Pro bikes of the 2019 men’s WorldTour
And just like that, the WorldTour season has restarted. Adelaide once again plays host to the Santos Tour Down Under, providing a great place to see all the new gear and team outfits in one sunny place.
When it comes to equipment, the 2019 men’s WorldTour is a story of trading places. The BMC team is now the CCC team, riding Giant bikes for 2019. BMC bikes are now under Dimension-Data riders, and that team’s former Cervelo bikes are now with the Sunweb team.
Despite all the change, the only fresh bike brand to the peloton is that of the iconic Eddy Merckx name, which replaces Factor Bikes at AG2R La Mondiale. The Merckx name was last seen in the WorldTour in 2011 under QuickStep Floors, and the brand is now under the ownership of the Belgium Cycling Factory, the company that also owns Ridley.
Where previous years saw teams dabble with disc brakes, 2019 seems to be the year of permanent adoption. Bora-Hansgrohe, Deceuninck Quick-Step, Katusha-Alpecin, Trek-Segafredo and Dimension Data have gone exclusively with discs for 2019 (at least for road races), and many other teams are using disc brakes on specific bike models.
In gearing, 12-speed is looking set to become the new norm. While Shimano is assumed to be working on its 12-Speed groupsets, both Campagnolo and SRAM-supported teams are riding on all new yet-to-be-announced groupsets. In both cases, the responsible companies are mum on the specifics of their new electronic groupsets, and in SRAM’s case, they made it a point to not allow media to photograph the bikes (we snuck some in any way).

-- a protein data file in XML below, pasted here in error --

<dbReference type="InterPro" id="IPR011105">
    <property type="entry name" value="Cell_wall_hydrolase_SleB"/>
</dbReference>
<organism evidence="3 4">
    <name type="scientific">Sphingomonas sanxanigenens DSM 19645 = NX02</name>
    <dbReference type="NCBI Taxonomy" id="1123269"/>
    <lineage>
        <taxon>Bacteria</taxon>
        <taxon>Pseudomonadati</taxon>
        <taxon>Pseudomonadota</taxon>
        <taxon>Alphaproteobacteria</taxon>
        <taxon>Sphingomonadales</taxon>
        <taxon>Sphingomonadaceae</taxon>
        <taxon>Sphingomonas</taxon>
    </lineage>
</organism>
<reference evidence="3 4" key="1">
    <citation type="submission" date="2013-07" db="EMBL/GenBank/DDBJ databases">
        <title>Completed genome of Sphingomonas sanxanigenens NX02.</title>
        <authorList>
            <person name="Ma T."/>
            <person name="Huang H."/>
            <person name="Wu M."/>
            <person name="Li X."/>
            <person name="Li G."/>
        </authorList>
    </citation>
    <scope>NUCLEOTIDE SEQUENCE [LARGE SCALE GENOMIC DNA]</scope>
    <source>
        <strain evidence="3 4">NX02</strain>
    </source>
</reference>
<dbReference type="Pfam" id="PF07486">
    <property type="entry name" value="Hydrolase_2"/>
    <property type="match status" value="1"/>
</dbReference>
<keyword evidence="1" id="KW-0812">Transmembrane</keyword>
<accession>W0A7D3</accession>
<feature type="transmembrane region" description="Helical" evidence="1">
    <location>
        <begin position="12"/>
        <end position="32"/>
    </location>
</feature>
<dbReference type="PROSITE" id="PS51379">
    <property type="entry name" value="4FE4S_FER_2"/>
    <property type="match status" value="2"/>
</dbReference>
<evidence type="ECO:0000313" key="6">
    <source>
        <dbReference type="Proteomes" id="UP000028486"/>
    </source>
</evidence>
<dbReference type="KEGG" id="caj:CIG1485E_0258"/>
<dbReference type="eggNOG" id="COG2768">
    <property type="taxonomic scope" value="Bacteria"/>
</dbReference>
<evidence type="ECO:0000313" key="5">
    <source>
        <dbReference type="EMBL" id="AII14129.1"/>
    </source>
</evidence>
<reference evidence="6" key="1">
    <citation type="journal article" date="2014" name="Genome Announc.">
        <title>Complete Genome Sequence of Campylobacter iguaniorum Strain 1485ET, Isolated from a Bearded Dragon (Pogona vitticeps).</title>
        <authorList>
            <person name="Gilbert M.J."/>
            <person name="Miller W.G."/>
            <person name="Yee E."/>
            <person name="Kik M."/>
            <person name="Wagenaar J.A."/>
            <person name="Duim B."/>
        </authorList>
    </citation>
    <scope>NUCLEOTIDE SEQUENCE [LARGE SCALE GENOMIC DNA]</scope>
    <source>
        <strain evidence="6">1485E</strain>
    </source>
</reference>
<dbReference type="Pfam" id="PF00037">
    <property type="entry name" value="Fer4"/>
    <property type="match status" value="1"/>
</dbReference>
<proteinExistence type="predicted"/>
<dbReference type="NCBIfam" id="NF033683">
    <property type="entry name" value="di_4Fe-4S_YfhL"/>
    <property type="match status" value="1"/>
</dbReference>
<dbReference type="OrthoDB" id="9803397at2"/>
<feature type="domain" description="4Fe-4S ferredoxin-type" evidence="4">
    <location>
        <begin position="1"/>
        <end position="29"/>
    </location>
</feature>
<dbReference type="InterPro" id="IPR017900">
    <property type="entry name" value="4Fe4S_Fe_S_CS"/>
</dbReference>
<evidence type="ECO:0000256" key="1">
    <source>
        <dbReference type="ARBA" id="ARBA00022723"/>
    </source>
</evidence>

SRAM has become a major product partner of Trek-Segafredo and continues to support Katusha-Alpecin, too. And Campagnolo has added AG2R, making four teams in total to use the Italian components. The remaining 12 teams are riding Shimano Dura-Ace R9150 or R9170 Di2.
Beyond that, there are a few powermeter changes, some new computer sponsors and the rare component sponsor change.
So grab a nice refreshing drink (to help you feel like you’re melting at the race with us), kick back, and see all the bikes of the 2019 men’s WorldTour.
AG2R La Mondiale
Having ridden Factor bikes for the past two seasons, this French team is re-introducing Belgium-designed Eddy Merckx bikes to the WorldTour.